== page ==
|Construction photos of the
original bridge, taken by Massman Construction
of Kansas City, MO, contractor for both the
1940 and New Greenville bridges. Click to
The original Greenville Bridge was
a giant of its time, a steel through-truss design with
a main span of 840 feet (256 meters) -- the longest
span for a highway bridge anywhere on the Mississippi
River until 1943, when an 845-foot bridge at Dubuque,
Iowa, was completed.
The 1940 Bridge was designed by
Ash Howard Needles and Tammen of Kansas City, Missouri,
a firm that had a number of major projects in its portfolio
at the time, including Mississippi River bridges in
Vicksburg (1930), Natchez (1937), and Cape Girardeau,
In sixty-plus years, the Greenville
Bridge has weathered the wrath of the Mississippi River
and ever-increasing volumes of highway and river traffic.
Since 1972, it has sustained more barge collisions than
any other bridge on the Mississippi; in the 1950s, an
airplane from the
nearby Greenville Air Force Base crashed into the bridge.
Though the 1940 Greenville Bridge remains structurally
as sound as ever, the bridge is considered functionally
obsolete by modern standards:
- Total roadway width is 24 feet
with no shoulders.
- An overall sufficiency rating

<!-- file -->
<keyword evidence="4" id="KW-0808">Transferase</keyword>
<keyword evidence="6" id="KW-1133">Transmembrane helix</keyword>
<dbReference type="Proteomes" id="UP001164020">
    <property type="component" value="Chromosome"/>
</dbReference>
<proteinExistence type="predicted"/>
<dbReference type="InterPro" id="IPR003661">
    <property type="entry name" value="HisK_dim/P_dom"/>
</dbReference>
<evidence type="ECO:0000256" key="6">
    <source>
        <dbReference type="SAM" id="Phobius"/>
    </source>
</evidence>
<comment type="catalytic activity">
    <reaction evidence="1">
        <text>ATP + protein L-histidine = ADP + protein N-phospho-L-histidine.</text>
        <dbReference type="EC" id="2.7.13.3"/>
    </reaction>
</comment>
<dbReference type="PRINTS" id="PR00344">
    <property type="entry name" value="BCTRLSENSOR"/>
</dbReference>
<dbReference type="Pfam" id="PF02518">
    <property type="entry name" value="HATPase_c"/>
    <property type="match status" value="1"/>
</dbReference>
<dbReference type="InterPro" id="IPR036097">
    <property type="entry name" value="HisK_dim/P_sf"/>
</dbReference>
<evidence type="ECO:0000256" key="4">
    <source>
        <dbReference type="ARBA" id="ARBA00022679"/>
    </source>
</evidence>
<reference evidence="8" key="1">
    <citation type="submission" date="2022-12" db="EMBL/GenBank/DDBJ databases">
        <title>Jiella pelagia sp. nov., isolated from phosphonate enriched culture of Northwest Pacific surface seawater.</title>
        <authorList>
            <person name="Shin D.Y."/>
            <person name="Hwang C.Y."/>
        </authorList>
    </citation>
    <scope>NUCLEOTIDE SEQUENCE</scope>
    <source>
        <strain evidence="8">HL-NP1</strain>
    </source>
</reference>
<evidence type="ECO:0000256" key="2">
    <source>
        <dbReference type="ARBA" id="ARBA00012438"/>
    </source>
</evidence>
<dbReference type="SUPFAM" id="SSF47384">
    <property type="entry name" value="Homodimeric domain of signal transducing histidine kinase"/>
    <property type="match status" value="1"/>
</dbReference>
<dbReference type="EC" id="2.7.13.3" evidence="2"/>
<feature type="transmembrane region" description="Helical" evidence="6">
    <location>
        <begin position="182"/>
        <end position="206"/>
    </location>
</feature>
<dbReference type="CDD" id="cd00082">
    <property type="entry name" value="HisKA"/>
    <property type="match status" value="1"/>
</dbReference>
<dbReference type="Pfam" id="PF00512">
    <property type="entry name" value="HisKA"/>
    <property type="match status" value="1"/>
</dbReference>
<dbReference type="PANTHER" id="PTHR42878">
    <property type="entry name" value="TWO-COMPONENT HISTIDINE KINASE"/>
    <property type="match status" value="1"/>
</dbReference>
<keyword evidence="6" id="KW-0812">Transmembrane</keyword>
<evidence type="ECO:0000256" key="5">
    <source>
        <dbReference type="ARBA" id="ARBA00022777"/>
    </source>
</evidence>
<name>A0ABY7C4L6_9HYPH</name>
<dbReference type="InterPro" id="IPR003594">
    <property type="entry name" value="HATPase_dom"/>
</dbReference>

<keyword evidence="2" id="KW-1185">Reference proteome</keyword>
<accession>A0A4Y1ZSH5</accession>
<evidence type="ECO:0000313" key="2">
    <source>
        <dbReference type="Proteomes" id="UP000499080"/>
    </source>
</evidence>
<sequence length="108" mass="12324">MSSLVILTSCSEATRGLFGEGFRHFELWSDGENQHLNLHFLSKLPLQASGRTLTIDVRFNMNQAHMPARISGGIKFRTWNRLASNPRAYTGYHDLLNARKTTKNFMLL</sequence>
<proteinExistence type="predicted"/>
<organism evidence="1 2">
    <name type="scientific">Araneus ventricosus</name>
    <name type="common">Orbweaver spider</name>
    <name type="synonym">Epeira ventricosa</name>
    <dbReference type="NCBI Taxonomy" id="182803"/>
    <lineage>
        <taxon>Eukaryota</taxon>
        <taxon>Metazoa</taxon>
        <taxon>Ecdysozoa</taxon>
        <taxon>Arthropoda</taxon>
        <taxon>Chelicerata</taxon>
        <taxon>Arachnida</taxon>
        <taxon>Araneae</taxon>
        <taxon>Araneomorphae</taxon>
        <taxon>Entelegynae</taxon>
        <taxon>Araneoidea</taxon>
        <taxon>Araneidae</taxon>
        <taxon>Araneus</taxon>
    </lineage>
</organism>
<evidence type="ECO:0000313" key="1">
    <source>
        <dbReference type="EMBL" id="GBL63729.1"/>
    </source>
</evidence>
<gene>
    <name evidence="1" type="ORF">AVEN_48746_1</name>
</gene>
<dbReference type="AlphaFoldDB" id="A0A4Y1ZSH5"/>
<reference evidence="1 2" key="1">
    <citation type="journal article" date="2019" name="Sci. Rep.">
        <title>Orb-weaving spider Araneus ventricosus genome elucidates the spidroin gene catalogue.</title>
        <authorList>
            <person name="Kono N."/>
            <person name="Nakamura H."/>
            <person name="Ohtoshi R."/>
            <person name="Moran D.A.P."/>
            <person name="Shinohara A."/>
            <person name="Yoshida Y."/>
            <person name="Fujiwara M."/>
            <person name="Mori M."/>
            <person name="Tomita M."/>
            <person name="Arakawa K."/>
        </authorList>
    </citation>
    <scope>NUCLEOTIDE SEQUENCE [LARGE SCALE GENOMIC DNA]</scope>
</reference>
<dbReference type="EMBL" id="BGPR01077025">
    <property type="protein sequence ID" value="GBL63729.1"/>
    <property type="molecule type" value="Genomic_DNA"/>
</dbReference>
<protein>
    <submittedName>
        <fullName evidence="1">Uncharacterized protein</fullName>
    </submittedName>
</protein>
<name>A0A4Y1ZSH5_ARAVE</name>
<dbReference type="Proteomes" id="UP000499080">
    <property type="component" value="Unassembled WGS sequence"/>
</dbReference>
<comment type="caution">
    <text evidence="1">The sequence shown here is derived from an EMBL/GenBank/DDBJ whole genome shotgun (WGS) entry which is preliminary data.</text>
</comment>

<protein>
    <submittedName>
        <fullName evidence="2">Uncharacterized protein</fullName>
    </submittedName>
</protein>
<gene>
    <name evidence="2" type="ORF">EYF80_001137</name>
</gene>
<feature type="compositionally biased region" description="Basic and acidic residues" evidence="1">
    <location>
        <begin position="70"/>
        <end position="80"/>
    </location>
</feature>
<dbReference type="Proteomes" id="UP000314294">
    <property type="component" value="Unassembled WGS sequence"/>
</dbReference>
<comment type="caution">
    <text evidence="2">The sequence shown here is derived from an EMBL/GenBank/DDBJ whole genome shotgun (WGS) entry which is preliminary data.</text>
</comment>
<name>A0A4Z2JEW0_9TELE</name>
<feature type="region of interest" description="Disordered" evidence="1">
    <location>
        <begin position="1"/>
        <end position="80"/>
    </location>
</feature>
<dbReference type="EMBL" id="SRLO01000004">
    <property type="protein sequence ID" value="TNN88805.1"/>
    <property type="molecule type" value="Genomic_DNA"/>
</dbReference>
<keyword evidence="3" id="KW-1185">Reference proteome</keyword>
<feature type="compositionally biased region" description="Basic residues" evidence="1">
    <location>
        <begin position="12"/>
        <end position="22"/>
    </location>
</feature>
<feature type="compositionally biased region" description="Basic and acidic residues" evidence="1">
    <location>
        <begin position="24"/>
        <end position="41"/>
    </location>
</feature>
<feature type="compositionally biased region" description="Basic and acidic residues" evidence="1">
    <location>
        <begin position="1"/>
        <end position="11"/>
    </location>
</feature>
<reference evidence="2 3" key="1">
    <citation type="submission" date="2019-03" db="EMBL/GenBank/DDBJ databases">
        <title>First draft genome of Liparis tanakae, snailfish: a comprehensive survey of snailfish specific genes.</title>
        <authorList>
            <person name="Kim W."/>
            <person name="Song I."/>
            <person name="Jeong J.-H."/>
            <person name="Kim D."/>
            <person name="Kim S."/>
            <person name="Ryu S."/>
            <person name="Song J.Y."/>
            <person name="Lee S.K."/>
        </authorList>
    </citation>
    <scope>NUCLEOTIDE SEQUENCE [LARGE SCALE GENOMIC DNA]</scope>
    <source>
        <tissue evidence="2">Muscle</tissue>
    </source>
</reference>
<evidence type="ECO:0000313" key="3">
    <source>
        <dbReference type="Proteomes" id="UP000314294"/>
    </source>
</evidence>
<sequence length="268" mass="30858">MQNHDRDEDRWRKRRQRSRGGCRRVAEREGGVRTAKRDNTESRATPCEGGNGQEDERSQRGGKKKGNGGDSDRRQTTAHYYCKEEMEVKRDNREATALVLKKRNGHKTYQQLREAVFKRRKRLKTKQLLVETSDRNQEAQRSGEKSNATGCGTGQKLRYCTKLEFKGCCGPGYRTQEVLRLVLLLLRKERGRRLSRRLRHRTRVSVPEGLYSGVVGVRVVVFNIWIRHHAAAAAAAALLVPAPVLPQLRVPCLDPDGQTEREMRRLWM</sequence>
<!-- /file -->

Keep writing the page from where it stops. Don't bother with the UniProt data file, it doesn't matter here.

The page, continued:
of 47.5 from the Federal Highway Administration (FHA)
makes the bridge eligible for replacement funding.
- The sharp vertical crest of the
bridge reduces sight distance far below current criteria
required by the Mississippi Department of Transportation.
- The location of the bridge makes
it highly prone to marine vessel collisions.
In 1994, the Mississippi Department
of Transportation (MDOT) issued an engineering study
report that explored a four-lane crossing for US 82
at Greenville. The study identified three construction
alternatives that would accomplish the goal: two alternatives
called for building new bridges and removing the old
bridge; a third alternative explored keeping the old
bridge and building a new bridge immediately next to
it -- a strategy similar to that used in Natchez. It
was concluded that a new bridge should be located approximately
half a mile down river from the old bridge, and that
the old bridge should be removed.
Further studies considered bridge
types: should the new bridge be a steel through-truss
similar to the existing structure, or would another
type of bridge be more suitable? In 1995, the cable-stayed
design was identified as the preferred bridge type.
Other factors would influence the design of the new
bridge: the width of the river, subsurface soil conditions,
required river navigation clearances and river channel
By the end of 1999, the studies were over and the engineers
had drawn their plans. The result: the New